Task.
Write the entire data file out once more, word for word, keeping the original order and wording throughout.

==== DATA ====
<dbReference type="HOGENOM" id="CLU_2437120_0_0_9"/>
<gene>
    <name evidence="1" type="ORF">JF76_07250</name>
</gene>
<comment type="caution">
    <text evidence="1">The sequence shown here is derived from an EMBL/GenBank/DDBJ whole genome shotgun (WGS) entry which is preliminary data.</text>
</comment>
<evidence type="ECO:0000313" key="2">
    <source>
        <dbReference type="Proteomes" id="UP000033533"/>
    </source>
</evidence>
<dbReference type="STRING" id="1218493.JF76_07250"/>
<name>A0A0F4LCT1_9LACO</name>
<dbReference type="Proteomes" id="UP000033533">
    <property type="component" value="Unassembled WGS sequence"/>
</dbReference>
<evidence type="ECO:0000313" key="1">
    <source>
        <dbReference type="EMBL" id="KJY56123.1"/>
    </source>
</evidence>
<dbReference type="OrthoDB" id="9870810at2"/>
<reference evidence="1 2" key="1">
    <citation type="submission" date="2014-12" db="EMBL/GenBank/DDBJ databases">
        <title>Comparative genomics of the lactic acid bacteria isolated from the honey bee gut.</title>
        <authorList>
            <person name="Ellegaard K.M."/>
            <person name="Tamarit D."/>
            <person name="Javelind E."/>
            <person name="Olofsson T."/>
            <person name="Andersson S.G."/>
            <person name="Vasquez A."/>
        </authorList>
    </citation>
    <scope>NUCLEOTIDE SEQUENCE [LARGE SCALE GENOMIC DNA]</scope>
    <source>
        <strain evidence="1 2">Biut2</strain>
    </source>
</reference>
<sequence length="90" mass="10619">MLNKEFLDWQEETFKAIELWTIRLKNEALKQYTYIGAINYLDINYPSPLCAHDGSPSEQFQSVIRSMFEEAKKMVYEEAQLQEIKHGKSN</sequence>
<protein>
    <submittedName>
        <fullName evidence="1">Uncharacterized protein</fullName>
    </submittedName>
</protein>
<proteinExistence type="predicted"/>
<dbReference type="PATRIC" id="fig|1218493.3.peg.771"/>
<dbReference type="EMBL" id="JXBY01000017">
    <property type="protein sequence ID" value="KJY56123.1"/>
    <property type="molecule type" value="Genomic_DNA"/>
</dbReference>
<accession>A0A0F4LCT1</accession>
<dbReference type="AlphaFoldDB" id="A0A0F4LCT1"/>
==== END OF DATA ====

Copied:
<dbReference type="HOGENOM" id="CLU_2437120_0_0_9"/>
<gene>
    <name evidence="1" type="ORF">JF76_07250</name>
</gene>
<comment type="caution">
    <text evidence="1">The sequence shown here is derived from an EMBL/GenBank/DDBJ whole genome shotgun (WGS) entry which is preliminary data.</text>
</comment>
<evidence type="ECO:0000313" key="2">
    <source>
        <dbReference type="Proteomes" id="UP000033533"/>
    </source>
</evidence>
<dbReference type="STRING" id="1218493.JF76_07250"/>
<name>A0A0F4LCT1_9LACO</name>
<dbReference type="Proteomes" id="UP000033533">
    <property type="component" value="Unassembled WGS sequence"/>
</dbReference>
<evidence type="ECO:0000313" key="1">
    <source>
        <dbReference type="EMBL" id="KJY56123.1"/>
    </source>
</evidence>
<dbReference type="OrthoDB" id="9870810at2"/>
<reference evidence="1 2" key="1">
    <citation type="submission" date="2014-12" db="EMBL/GenBank/DDBJ databases">
        <title>Comparative genomics of the lactic acid bacteria isolated from the honey bee gut.</title>
        <authorList>
            <person name="Ellegaard K.M."/>
            <person name="Tamarit D."/>
            <person name="Javelind E."/>
            <person name="Olofsson T."/>
            <person name="Andersson S.G."/>
            <person name="Vasquez A."/>
        </authorList>
    </citation>
    <scope>NUCLEOTIDE SEQUENCE [LARGE SCALE GENOMIC DNA]</scope>
    <source>
        <strain evidence="1 2">Biut2</strain>
    </source>
</reference>
<sequence length="90" mass="10619">MLNKEFLDWQEETFKAIELWTIRLKNEALKQYTYIGAINYLDINYPSPLCAHDGSPSEQFQSVIRSMFEEAKKMVYEEAQLQEIKHGKSN</sequence>
<protein>
    <submittedName>
        <fullName evidence="1">Uncharacterized protein</fullName>
    </submittedName>
</protein>
<proteinExistence type="predicted"/>
<dbReference type="PATRIC" id="fig|1218493.3.peg.771"/>
<dbReference type="EMBL" id="JXBY01000017">
    <property type="protein sequence ID" value="KJY56123.1"/>
    <property type="molecule type" value="Genomic_DNA"/>
</dbReference>
<accession>A0A0F4LCT1</accession>
<dbReference type="AlphaFoldDB" id="A0A0F4LCT1"/>